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How Buying a House Works

Closing on Your House

Closing may be one of the last obstacles between you and your dream home, but it could also be the most arduous.
Closing may be one of the last obstacles between you and your dream home, but it could also be the most arduous.
Alice and Max/Getty Images

With the inspection behind you, the next step is to lock in the terms of your mortgage. Most banks are willing to lock in an interest rate for 60 days. Another important step is for your real estate agent or real estate attorney to conduct a title search to ensure that no one else claims ownership of the title or holds any liens against it. Examples of liens are a second mortgage on the home or a tax lien from unpaid property taxes.

If everything is clear, then you are ready for the closing, one of the most significant days of your financial life. At the closing, you and the sellers -- along with your real estate agents -- will meet in a conference room to sign the largest stack of papers you've ever seen. When you leave, you will have a mortgage, a title, and the keys to your new home.


For a smooth closing, come prepared. First, you will need to gather the following documents:

  • Proof of homeowner's insurance: A letter proving that you have secured homeowner's insurance for the property
  • Down payment on the mortgage: Your lender will require a certified check for the full amount of the down payment, usually 20 percent of the sale price
  • Closing costs: Another certified check to cover miscellaneous closing costs, which your agent will negotiate with the sellers

The closing itself will be run by a closing agent, a neutral third party in the purchase. His or her job is to ensure that you understand each form you are signing, and there are many of them. Here are some of the most important for the buyer:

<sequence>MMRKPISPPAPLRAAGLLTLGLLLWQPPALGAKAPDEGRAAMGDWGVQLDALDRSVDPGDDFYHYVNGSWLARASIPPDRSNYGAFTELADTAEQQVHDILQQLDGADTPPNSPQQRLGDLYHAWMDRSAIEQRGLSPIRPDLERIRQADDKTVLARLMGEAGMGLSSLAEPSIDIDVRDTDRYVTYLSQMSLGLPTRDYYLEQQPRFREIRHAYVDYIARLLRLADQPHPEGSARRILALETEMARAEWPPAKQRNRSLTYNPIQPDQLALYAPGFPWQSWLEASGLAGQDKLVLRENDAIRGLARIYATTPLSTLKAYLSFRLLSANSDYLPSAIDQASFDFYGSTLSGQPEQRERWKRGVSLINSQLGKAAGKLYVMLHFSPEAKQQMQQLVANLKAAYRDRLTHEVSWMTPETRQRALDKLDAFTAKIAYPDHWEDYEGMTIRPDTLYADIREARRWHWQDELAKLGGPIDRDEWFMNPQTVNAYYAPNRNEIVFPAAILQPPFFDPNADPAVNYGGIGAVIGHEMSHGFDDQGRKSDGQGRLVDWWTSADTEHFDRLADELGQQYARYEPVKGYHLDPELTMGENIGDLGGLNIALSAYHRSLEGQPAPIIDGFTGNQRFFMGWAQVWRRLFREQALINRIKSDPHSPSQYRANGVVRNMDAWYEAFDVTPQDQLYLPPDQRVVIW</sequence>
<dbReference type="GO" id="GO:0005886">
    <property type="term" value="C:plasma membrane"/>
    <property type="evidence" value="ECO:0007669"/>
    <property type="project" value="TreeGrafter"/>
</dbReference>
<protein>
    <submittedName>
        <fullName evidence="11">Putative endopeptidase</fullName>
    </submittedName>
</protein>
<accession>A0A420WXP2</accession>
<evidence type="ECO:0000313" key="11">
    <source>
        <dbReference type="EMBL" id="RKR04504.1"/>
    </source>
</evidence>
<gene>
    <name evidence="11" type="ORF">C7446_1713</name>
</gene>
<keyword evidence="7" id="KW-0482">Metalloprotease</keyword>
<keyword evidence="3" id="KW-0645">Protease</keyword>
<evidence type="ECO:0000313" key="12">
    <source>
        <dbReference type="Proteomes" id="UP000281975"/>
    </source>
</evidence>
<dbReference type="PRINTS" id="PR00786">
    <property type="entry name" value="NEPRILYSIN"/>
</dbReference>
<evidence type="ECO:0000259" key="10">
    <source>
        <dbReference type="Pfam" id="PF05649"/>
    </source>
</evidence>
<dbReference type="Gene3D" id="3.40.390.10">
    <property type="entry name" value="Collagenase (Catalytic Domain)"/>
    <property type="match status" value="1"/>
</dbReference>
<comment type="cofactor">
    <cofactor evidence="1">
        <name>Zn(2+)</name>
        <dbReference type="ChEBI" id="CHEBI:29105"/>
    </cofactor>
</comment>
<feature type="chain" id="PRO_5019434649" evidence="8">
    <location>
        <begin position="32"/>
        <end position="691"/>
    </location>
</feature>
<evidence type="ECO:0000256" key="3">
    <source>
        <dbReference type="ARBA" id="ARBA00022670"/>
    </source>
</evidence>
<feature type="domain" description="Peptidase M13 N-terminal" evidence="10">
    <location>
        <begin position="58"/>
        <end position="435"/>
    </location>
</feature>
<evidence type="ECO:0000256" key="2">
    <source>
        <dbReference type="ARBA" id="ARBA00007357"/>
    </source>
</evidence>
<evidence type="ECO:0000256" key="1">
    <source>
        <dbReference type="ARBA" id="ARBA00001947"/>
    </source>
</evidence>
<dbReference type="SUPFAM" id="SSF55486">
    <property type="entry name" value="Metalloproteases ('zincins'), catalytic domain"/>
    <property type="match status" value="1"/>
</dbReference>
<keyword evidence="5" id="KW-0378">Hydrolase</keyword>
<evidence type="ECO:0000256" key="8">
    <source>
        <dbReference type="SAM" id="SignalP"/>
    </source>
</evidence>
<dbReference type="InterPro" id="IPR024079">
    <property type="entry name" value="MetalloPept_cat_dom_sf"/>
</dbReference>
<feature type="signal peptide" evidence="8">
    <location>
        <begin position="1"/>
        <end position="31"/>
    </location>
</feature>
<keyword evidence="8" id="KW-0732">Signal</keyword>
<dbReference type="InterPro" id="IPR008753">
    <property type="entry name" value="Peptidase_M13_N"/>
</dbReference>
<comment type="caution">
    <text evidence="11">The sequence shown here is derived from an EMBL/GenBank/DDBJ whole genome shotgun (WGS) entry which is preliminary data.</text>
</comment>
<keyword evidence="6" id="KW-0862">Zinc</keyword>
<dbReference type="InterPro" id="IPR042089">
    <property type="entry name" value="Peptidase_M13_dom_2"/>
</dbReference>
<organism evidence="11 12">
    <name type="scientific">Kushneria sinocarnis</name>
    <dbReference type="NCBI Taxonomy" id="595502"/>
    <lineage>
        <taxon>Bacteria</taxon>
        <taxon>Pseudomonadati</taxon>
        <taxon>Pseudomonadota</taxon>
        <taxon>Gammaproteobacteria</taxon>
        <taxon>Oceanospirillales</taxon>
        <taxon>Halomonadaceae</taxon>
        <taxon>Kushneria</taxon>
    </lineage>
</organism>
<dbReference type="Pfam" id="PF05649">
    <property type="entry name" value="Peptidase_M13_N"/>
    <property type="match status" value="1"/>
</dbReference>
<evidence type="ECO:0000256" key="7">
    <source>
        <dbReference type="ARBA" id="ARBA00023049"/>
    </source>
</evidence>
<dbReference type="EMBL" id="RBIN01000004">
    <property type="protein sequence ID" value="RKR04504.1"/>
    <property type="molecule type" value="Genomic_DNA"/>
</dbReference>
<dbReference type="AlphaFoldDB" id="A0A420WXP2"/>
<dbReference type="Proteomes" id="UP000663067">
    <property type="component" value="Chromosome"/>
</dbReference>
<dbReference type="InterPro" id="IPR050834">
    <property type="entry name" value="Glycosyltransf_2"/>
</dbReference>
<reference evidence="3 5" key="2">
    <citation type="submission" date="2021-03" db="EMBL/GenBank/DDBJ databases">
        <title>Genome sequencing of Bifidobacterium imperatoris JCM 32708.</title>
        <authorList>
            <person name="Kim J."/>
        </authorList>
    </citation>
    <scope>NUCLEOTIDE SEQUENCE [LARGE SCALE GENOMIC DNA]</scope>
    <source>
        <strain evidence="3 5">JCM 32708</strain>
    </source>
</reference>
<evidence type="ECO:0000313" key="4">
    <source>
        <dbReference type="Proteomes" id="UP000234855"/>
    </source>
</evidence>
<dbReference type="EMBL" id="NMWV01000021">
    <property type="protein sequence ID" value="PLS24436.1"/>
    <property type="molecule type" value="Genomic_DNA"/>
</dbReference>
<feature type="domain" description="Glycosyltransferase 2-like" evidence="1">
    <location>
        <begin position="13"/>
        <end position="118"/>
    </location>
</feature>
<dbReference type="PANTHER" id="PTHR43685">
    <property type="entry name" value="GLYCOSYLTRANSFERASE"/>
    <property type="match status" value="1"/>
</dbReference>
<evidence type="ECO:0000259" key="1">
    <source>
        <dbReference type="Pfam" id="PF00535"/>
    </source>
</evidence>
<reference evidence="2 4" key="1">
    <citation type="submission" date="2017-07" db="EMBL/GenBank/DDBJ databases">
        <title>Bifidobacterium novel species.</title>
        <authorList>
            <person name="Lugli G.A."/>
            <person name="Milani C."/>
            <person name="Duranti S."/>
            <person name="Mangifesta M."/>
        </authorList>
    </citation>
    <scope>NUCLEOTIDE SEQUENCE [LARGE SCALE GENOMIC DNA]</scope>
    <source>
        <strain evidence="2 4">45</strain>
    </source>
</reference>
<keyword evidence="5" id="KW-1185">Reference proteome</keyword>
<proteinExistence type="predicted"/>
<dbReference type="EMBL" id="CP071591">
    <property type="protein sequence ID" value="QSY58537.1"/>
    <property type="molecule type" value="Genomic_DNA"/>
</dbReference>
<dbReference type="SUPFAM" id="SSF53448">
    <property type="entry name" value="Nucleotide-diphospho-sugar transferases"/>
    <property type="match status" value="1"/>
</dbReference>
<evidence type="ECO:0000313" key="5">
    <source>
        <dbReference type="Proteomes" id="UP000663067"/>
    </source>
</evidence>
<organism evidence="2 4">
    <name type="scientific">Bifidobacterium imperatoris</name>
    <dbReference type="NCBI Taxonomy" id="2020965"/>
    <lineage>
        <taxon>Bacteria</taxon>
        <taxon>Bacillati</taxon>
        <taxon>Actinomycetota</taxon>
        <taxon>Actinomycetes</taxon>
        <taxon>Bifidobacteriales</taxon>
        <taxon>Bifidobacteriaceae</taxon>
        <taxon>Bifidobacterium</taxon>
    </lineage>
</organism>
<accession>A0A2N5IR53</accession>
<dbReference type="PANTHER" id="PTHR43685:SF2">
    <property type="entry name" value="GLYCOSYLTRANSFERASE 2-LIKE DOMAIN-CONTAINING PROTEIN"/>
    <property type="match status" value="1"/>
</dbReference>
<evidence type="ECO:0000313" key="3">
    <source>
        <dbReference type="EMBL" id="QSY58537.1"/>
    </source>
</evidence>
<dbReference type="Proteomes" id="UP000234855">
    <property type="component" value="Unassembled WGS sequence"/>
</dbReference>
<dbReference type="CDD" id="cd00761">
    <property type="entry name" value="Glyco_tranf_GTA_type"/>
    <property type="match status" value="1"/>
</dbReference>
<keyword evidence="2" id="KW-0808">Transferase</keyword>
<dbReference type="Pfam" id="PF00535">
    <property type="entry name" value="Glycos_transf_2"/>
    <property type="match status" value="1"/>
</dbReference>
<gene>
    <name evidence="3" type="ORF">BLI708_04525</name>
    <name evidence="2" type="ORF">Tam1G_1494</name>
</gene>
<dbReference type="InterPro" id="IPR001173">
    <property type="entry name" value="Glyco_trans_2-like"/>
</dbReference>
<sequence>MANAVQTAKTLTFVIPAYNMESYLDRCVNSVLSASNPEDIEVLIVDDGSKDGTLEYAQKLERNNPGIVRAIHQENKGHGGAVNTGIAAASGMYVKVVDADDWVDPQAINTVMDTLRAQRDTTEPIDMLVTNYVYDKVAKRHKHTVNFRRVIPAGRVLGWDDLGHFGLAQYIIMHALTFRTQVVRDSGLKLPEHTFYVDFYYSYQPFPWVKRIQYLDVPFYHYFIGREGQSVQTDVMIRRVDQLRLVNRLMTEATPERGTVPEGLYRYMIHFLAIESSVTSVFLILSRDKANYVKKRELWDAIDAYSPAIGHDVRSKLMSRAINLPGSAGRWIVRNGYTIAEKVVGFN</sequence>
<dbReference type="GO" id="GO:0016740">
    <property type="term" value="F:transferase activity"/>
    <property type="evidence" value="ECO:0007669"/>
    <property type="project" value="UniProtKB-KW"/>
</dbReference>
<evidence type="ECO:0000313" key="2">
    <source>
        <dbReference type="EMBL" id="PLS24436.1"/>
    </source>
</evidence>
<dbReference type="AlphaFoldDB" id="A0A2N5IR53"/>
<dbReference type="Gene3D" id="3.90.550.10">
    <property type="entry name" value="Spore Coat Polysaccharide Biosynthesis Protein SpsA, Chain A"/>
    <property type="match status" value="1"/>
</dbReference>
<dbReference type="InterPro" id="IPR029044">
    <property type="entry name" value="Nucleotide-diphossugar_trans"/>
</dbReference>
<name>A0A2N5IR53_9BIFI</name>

• Mortgage note: After reviewing and signing a truth in lending statement, you will officially sign on to the mortgage, agreeing to foreclosure if you fail to make timely payments
  • Settlement statement: Also known as HUD Form 1, this document explains all of the settlement costs and who is responsible for them
  • Warranty deed: This is the document that officially transfers the title from seller to buyer

Expect to spend at least an hour or more at your closing. Make sure you have your lawyer present to double-check all your documents. If you have small children, get a babysitter. All of your attention needs to be focused on listening to the closing agent and double-checking the documents. Incredibly, after the last document and check is signed, the closing agent will hand you a set of keys to your new home. Congratulations! Now you can start worrying about the move.

For lots more information about mortgages, real estate agents and home buying tips, explore the links below.

Author's Note: How Buying a House Works

After a decade and a half of renting crummy apartments and moving every two years, my wife and I decided to buy our first house in the summer of 2011. Thanks to the real estate collapse, prices had bottomed out and interest rates were at historic lows. Still, we wanted to make sure we didn't end up like the millions of Americans who were swept up in the housing boom and now faced foreclosure. The fear of a bad mortgage forced us to sit down and draw up our first 100 percent honest and realistic family budget. It was a humbling experience, but it enabled us to house hunt with confidence, knowing that we could actually afford these bedrooms and basements and backyards. After a whirlwind of forms and signatures and very large checks, we had a house. Even better, we had a home.

Related Articles


  • Jacobe, Dennis. Gallup. "U.S. Homeownership Hits Decade Low." April 26, 2012 (Accessed Sept. 14, 2012)
  • RealtyTrac. "National Real Estate Trends" (Accessed Sept. 14, 2012)